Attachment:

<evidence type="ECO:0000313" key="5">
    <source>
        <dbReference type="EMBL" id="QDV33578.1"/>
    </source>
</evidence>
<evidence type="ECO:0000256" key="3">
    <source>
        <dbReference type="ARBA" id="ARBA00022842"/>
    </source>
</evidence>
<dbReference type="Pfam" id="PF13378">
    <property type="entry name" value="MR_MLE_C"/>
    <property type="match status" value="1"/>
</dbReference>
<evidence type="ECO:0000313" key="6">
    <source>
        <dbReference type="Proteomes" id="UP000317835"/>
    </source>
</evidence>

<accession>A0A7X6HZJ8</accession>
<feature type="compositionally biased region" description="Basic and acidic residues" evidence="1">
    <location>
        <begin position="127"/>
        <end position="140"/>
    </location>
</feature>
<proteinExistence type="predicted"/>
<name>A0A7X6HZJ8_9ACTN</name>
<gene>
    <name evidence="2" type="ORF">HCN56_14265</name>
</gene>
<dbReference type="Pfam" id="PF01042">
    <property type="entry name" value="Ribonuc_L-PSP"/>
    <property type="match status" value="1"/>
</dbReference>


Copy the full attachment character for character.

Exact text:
<evidence type="ECO:0000313" key="5">
    <source>
        <dbReference type="EMBL" id="QDV33578.1"/>
    </source>
</evidence>
<evidence type="ECO:0000256" key="3">
    <source>
        <dbReference type="ARBA" id="ARBA00022842"/>
    </source>
</evidence>
<dbReference type="Pfam" id="PF13378">
    <property type="entry name" value="MR_MLE_C"/>
    <property type="match status" value="1"/>
</dbReference>
<evidence type="ECO:0000313" key="6">
    <source>
        <dbReference type="Proteomes" id="UP000317835"/>
    </source>
</evidence>

<accession>A0A7X6HZJ8</accession>
<feature type="compositionally biased region" description="Basic and acidic residues" evidence="1">
    <location>
        <begin position="127"/>
        <end position="140"/>
    </location>
</feature>
<proteinExistence type="predicted"/>
<name>A0A7X6HZJ8_9ACTN</name>
<gene>
    <name evidence="2" type="ORF">HCN56_14265</name>
</gene>
<dbReference type="Pfam" id="PF01042">
    <property type="entry name" value="Ribonuc_L-PSP"/>
    <property type="match status" value="1"/>
</dbReference>